Vaccines can help end the coronavirus pandemic, but it’s impossible to put a clear timeline on their development. We will have to deal with the virus for the foreseeable future, and there’s no guarantee that we will have widespread vaccinations in 2021 or even 2022.
There is always a sense of optimism when we start writing about coronavirus vaccines. The unprecedented impetus, the huge sums invested, the numerous talented research teams — it all gives a sense of the world coming together and working towards a common goal.
We shouldn’t get carried away by a sense of exuberance, however. There are few guarantees when it comes to vaccines, and putting all our long-term eggs in the vaccine basket can end up backfiring if we don’t take other mitigation measures.
It typically takes a decade or so to develop a new vaccine. Of course, this is not your typical situation. More than 80 vaccine projects have kicked off around the world — an effort the likes of which has never been seen before. In this scenario, some immunologists have said that if everything goes right, we may have a vaccine in 12-18 months. As humans are inherently optimistic, we tend to interpret that as “we’ll have a vaccine in a year” — but that’s not what researchers are saying.
For starters, a vaccine needs to produce an immune response. This is the crux of any vaccine, but it’s far from being the only requirement. A vaccine also needs to be safe and not cause any significant side effects. Even when an immune response has been produced, and it is efficient in a large enough percentage of the population, it takes months and months of clinical treatments to ensure that the vaccine is indeed safe and effective — and there are no guarantees.
There’s no guarantee an immune response will be produced. There’s no guarantee that it will be safe. There’s essentially nothing to promise us that we will have a vaccine in a year, or two years, or any given time.
Then, even assuming we have a vaccine, scaling production for millions — or billions — of doses is not exactly a trivial task, especially in a struggling economy. It will take months if not years before a sufficient part of the population is immunized.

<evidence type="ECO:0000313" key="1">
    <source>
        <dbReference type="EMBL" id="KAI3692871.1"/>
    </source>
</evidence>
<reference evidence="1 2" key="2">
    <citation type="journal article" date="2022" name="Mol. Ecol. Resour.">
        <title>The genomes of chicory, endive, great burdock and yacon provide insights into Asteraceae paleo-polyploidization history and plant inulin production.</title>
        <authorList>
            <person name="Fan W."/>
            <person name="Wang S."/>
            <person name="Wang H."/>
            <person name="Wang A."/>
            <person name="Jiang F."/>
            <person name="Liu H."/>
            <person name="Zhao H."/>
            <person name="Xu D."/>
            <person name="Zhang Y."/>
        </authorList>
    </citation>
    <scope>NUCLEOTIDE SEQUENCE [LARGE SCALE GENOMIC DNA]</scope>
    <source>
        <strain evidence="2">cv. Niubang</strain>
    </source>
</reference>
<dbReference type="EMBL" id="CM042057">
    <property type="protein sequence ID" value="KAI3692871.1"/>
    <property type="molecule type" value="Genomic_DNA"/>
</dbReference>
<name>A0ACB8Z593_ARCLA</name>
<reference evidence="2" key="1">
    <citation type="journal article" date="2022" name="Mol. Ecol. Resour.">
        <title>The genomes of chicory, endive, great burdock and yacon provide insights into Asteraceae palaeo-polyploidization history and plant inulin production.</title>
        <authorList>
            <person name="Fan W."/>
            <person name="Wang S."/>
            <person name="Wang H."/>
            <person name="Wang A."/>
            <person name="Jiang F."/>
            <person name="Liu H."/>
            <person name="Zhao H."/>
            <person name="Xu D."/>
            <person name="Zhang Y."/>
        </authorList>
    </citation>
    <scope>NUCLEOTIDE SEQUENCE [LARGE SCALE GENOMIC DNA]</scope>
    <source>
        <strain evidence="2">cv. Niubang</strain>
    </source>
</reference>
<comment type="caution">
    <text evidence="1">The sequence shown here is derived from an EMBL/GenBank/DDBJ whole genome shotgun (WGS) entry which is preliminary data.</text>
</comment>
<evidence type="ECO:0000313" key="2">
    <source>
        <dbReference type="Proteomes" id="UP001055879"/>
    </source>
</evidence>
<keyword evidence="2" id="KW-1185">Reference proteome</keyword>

Considering all these factors, it’s easy to see a future where most of us don’t get a coronavirus vaccine in 2021 or even 2022. David Nabarro, Professor of Global Health at Imperial College, London, and an envoy for the World Health Organisation on COVID-19 recently said that we will have to live without the vaccine “for the foreseeable future” and our best chance is to adapt to it.
In an interview with The Observer, Nabarro said the public should not assume that a vaccine will definitely be developed soon.
“You don’t necessarily develop a vaccine that is safe and effective against every virus. Some viruses are very, very difficult when it comes to vaccine development – so for the foreseeable future, we are going to have to find ways to go about our lives with this virus as a constant threat.
“That means isolating those who show signs of the disease and also their contacts. Older people will have to be protected. In addition hospital capacity for dealing with cases will have to be ensured. That is going to be the new normal for us all.”
This doesn’t mean that we shouldn’t try to develop a vaccine; quite the contrary. The more vaccine projects there are, the greater the odds of actually developing one in a 12-18 month timeframe. But it’s just not certain. In a recent opinion article for The Guardian, Patrick Vallance, the UK government chief scientific adviser, said there are reasons to be optimistic about vaccines — but it will take time. How much time? Again, it’s hard to say.
The most optimistic version we’ve heard comes from Oxford scientists, who say that we may have a vaccine by September. The most pessimistic is that we’ll never have a vaccine. The reality is probably somewhere in between, but exactly where it lies on the axis between September and never, it’s hard to say. This “it’s hard to say” is a key element of our fight with COVID-19 — uncertainty is a key problem posed by the virus, and whether we like it or not, uncertainty is part of this challenge.